Midrodine Recall Paused While FDA Reviews Drug Data

Federal drug safety reviewers are backing off threats to force a recall of midrodine, which is marketed as ProAmantine, indicating that they will give the manufacturers of the low blood pressure drug time to collect required data and iron out legal issues necessary to establish that it should continue to remain on the market. 

The FDA proposed last month to remove drug approval for ProAmatine and its generics after finding that Shire Development, Inc. had failed to show that the drug provided clinical benefits to users. However, according to a report by The New York Times, officials are now saying that they will not force the drug off of the market after being flooded by complaints from patients who take the medication.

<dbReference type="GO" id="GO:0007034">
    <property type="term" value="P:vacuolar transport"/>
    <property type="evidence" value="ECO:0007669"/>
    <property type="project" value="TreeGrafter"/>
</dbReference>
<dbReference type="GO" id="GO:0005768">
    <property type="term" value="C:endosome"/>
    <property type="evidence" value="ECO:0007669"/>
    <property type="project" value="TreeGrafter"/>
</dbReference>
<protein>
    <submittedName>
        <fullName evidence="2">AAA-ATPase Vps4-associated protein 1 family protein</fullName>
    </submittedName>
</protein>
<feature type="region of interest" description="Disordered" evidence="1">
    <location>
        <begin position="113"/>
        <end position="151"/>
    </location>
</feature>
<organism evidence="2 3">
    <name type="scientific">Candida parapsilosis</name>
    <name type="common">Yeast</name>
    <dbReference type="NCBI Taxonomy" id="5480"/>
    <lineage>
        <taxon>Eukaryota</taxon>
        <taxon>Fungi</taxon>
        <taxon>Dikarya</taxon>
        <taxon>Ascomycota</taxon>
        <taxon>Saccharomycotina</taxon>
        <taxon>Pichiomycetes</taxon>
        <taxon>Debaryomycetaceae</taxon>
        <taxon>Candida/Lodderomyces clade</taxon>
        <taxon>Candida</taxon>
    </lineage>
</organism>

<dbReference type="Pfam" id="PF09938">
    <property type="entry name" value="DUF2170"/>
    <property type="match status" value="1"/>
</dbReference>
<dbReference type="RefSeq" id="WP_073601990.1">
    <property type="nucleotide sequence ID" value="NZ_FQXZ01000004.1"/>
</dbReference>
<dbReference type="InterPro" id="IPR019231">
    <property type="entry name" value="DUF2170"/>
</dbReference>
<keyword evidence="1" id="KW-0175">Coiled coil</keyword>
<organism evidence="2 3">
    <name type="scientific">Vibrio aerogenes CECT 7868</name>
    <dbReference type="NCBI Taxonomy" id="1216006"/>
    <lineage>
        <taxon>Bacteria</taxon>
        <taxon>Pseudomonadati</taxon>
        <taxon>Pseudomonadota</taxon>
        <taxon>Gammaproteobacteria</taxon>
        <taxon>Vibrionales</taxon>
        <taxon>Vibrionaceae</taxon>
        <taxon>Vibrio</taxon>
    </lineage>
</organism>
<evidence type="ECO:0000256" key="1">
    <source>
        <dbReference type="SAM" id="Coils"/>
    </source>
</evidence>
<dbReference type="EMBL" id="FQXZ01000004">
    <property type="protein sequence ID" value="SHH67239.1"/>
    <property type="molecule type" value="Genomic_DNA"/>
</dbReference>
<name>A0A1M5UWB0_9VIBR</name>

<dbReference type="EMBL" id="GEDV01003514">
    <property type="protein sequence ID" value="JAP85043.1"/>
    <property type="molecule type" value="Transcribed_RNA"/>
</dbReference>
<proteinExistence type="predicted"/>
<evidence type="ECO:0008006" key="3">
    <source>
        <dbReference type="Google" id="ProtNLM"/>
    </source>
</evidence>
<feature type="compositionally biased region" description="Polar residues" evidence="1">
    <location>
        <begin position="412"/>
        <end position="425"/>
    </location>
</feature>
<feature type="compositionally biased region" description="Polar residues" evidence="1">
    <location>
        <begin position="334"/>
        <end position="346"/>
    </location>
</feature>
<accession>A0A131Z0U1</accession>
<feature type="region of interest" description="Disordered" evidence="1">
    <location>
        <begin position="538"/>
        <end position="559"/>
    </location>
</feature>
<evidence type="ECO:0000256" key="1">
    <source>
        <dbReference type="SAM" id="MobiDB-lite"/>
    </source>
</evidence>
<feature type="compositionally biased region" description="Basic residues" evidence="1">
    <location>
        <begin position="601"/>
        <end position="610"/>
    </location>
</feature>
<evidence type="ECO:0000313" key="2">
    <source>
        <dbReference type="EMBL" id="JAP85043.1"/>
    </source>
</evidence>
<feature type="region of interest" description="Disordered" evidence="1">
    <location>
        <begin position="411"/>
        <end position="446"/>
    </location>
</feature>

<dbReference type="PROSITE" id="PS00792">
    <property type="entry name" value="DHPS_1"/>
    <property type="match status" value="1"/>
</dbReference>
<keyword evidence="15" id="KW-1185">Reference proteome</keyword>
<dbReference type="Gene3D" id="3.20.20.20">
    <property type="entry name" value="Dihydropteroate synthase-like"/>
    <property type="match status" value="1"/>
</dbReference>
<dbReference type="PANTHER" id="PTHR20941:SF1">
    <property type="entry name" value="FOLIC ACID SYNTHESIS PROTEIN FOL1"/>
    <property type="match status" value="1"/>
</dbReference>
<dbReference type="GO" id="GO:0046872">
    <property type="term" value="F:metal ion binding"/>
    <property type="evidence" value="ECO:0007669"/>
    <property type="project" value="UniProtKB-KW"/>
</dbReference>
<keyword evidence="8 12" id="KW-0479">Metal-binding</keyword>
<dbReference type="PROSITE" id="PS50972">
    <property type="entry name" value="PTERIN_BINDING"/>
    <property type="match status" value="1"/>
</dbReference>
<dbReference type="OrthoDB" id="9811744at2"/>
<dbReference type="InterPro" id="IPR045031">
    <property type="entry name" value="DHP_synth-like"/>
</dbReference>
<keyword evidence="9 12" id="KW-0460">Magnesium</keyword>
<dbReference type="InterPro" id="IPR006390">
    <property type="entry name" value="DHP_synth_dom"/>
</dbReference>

ProAmantine (midodrine hydrochloride) was approved by FDA in 1996 for the treatment of the low blood pressure condition called orthostatic hypotension. It was approved under an accelerated process reserved for drugs that are needed to save lives. Under the terms of the approval, the manufacturers had to conduct post-market studies to show that the drug provided a clinical benefit to patients. At the time of its approval, all it needed to show FDA was a surrogate endpoint believed to be a predictor of actual clinical benefits, which in this case was increased blood pressure.

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After 14 years, neither Shire nor the manufacturers of generic midodrine hydrochloride have provided proof that the drug actually helps individuals live longer or more comfortably, the FDA claims. The generic manufacturers include Apotex Corp., Impax Laboratories Inc., Mylan Pharmaceuticals, Sandoz Inc., and Upsher-Smith Laboratories.

At first, Shire officials said they would not contest the market withdrawal, since generic versions of the drug have eviscerated sales. There are about 100,000 patients taking the drug, and Shire only controls 1% of that market. However, late last week the company changed its stance, saying that there was evidence that the drug works.


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